ChildFund Ethiopia: Do you want to add any more?
Jablon: I would like to thank the team from ChildFund Ethiopia. It was a really fantastic welcome and excellent cooperation. I hope we could also do more to inform and motivate the sponsors from France. In the future, we may also prepare another trip since this trip has been so successful.
by Wondwosen Hailu
Biruk had to supplement his needs by scavenging in Addis Ababa’s biggest garbage dumping site, located few hundred meters from his home. He was on the verge of dropping out of school.
New hope came to him through a local NGO called HAPCSO (Hiwot HIV/AIDS Prevention Care & Support Organization), which receives funding and technical support from ChildFund Ethiopia to assist orphans and vulnerable children impacted by HIV/AIDs. HAPCSO awarded Biruk a full scholarship, which enabled him to afford school materials and fees, and made him eligible for a dry food ration and a cash allowance of $100 birr per month.
His social life also took a new path when he joined the Scout Club, which he currently leads. The Scout Club provides children with life skills, counseling support and recreational activities. Club members play games and perform music and drama. They also learn skills needed to become successful team players. The club, which has 110 regular and 300 associate members from Kolfe Keranyo sub city in Addis Ababa, regularly conducts life skills and health training for children.
Through their performances, children and youth educate members of their community on the negative effects of stigma and discrimination associated with HIV/AIDS and promotes desirable behaviors. As a result of their activities, 70 iddirs (a form of indigenous social insurance for help members during bereavement) revised their bylaws to include an article on providing care and support to vulnerable children.
The Scout Club has been instrumental in turning Biruk’s life around. He continues to amaze the school community with his extraordinary work. For the last three years, he has been the top scorer in his class.
Biruk, who escaped a life of garbage scavenging, aspires to become a medical doctor. He wishes to save lives of Ethiopians who suffer from diseases.
Editor’s note: Today we launch an occasional blog series by children and youth enrolled in ChildFund programs around the world. When we listen to children, we find they have so much to tell us. Their voices shape our work.
by Yabetse, age 11, Ethiopia
My drawing explains how a girl is being forced to get married early by her father. Not only is she getting married early, but she is also getting married to someone she doesn’t even know. Most of the time there is a big age gap.
The girl is crying because she wants to continue her school and she is too young to be married. But her father is forcing her to be happy because he supports the marriage. The girl’s mother is not happy for her daughter’s early marriage, but she can’t say much as the head of the house is the father and he decides.
In the boy’s family, the father is not happy that his son is getting married, forcing someone into his life without her will. But the son is not paying attention to the father’s advice and guidance. His mom is happy that her son is getting married.
My drawing shows how our parents [don’t see] the danger in early marriage. They are not paying attention to the problem which will come with it — their children will be forced to stop school and be forced to take big responsibility which they can’t handle.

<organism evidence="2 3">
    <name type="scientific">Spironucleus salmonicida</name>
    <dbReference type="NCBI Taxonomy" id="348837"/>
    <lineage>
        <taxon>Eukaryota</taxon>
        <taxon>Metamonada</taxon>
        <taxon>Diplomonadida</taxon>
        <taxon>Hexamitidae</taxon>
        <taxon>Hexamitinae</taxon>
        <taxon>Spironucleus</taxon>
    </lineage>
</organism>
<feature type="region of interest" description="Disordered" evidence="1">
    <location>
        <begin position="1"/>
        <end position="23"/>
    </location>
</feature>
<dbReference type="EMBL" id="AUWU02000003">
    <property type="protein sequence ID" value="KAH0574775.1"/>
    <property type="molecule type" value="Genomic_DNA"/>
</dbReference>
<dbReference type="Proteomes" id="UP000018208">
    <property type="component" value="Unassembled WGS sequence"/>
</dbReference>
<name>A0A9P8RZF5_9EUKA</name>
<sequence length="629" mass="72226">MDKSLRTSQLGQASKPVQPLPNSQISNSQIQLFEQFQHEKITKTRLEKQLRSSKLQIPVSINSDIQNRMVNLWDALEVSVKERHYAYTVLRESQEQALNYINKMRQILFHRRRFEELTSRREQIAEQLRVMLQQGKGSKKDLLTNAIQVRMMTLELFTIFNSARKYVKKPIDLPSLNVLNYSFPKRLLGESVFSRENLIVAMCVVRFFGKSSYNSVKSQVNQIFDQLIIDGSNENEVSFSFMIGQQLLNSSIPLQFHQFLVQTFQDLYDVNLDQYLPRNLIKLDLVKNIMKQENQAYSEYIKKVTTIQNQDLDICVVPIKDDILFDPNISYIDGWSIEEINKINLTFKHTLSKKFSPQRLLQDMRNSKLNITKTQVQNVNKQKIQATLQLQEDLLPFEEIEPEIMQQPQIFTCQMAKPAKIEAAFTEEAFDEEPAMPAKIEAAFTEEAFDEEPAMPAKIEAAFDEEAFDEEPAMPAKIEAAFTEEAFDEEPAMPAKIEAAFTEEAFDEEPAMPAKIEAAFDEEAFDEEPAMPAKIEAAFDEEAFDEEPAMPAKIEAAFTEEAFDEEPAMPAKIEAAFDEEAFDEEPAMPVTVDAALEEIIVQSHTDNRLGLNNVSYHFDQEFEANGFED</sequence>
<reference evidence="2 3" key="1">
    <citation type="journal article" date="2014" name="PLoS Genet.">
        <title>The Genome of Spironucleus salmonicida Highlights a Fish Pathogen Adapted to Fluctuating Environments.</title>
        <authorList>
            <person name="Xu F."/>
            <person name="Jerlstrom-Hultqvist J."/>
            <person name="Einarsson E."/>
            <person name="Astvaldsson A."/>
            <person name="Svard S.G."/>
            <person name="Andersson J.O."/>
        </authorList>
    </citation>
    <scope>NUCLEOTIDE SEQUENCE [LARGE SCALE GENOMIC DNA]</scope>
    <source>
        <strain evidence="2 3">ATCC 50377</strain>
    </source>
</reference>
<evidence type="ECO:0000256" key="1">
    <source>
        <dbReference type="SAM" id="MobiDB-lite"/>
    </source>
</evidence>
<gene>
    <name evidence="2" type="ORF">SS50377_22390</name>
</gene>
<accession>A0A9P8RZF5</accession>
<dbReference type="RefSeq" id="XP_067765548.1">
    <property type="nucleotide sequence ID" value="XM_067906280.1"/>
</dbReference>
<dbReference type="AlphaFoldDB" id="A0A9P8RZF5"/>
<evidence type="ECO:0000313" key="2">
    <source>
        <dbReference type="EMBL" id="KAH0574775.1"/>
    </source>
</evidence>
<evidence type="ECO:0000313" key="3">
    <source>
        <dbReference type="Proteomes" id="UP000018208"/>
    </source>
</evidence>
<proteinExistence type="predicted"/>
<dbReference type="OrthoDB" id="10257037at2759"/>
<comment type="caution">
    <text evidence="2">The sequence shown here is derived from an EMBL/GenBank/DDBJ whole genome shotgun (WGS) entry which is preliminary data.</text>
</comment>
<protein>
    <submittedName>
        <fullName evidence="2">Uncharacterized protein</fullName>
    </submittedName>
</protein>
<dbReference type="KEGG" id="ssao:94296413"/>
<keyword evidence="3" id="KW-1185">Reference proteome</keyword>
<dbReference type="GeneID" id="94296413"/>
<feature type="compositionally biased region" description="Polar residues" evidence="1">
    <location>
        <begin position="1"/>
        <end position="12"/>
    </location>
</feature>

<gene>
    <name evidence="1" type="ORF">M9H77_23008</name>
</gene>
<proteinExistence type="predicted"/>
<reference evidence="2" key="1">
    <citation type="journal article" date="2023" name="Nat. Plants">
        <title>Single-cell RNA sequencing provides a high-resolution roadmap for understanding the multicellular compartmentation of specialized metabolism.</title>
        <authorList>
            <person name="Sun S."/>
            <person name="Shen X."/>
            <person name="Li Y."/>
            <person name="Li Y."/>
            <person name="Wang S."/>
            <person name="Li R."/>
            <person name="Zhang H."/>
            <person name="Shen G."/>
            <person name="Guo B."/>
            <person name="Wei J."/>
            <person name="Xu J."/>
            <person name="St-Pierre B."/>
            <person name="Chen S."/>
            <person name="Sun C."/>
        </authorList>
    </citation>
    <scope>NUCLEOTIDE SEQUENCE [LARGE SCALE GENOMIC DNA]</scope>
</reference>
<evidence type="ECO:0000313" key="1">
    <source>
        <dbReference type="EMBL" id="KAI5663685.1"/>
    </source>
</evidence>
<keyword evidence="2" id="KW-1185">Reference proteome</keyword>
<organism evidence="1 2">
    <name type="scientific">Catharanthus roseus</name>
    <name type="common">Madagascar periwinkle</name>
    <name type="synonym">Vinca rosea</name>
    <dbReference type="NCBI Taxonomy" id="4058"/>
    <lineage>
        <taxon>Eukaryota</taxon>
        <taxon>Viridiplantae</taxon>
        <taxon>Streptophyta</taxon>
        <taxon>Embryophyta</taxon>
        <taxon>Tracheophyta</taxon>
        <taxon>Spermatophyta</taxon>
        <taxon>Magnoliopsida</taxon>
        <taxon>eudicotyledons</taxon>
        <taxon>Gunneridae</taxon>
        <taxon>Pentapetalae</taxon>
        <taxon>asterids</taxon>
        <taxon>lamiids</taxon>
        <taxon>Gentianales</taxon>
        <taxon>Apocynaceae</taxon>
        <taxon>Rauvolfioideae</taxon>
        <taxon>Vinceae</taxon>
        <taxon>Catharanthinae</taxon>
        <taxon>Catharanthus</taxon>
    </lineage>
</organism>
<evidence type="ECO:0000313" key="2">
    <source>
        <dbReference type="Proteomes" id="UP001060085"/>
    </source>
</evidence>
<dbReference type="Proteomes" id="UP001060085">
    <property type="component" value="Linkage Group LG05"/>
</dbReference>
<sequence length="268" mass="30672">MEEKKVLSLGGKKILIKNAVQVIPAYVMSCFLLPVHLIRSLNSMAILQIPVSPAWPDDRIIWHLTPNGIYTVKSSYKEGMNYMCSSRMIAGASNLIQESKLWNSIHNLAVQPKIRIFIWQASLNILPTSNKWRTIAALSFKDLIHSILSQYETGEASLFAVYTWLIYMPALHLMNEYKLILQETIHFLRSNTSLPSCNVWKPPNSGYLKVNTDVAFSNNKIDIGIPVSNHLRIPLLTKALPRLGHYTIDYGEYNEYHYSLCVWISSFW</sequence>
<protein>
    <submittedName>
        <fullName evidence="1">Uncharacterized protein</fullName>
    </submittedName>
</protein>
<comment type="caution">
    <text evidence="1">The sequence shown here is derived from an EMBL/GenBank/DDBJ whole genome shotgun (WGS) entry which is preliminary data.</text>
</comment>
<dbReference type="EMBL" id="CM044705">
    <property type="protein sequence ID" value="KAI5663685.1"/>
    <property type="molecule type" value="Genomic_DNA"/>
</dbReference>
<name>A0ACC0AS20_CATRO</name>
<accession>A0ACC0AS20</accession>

I want to educate the community and society through my drawing that children shouldn’t be forced into early marriage before they are mentally and physically ready, and finishing education. Our dreams and hope will be shattered because of early marriage.
Reporting by ChildFund Ethiopia
As Yewubnesh finished the afternoon milking, she paused for a moment. Was it really more than two years ago that her husband Balcha had died? That had been a difficult time for her and the children. She recalled wondering how they would survive.
In the Ethiopian village of Buee, ChildFund has helped establish and train village committees to identify and help families and individuals in need in their community. At a committee’s recommendation Yewubnesh was put forward for a livelihood sponsorship, and two years ago this sponsorship arrived for the family in the form of a cow.
In Buee a month’s supply of milk — a liter of milk a day — costs approximately US$12. The cow is now producing more than 10 liters of milk each day, so Yewubnesh’s income has substantially increased.
Yewubnesh has five children with dreams of completing higher education. In Ethiopia, advanced education is made possible by the government if families can afford books, fees and the cost of living away from home at college or university.
The family’s milk cow, which last year gave birth to a calf — a heifer — has provided the necessary income for Yewubnesh to support her children in their educational pursuits.
Daughter Emebet, 20, is studying administration at a university in Addis Ababa; Alemu, 18, is now at Dila University studying economics; and son Zeneba, 17, who also has a ChildFund sponsor, is studying horticulture at Walito.
Yewubnesh’s third son Simi, 15, attends Butajira technical college, where he is studying horticulture. Her youngest son Abush, 12, attends Buee primary school.
The cow will have another calf soon, as will the heifer. So the family’s herd is steadily growing. ChildFund has provided veterinary support in the form of artificial insemination and medicines as needed for the cows.
As for her part, Yewubnesh spends considerable time collecting forage for the two animals. Additional feed for her prized cows costs about US$20 each year. Yet, she goes about the morning and evening milking with the comforting knowledge that the family’s income is secure and her children’s futures now look brighter than she thought possible just a few short years ago.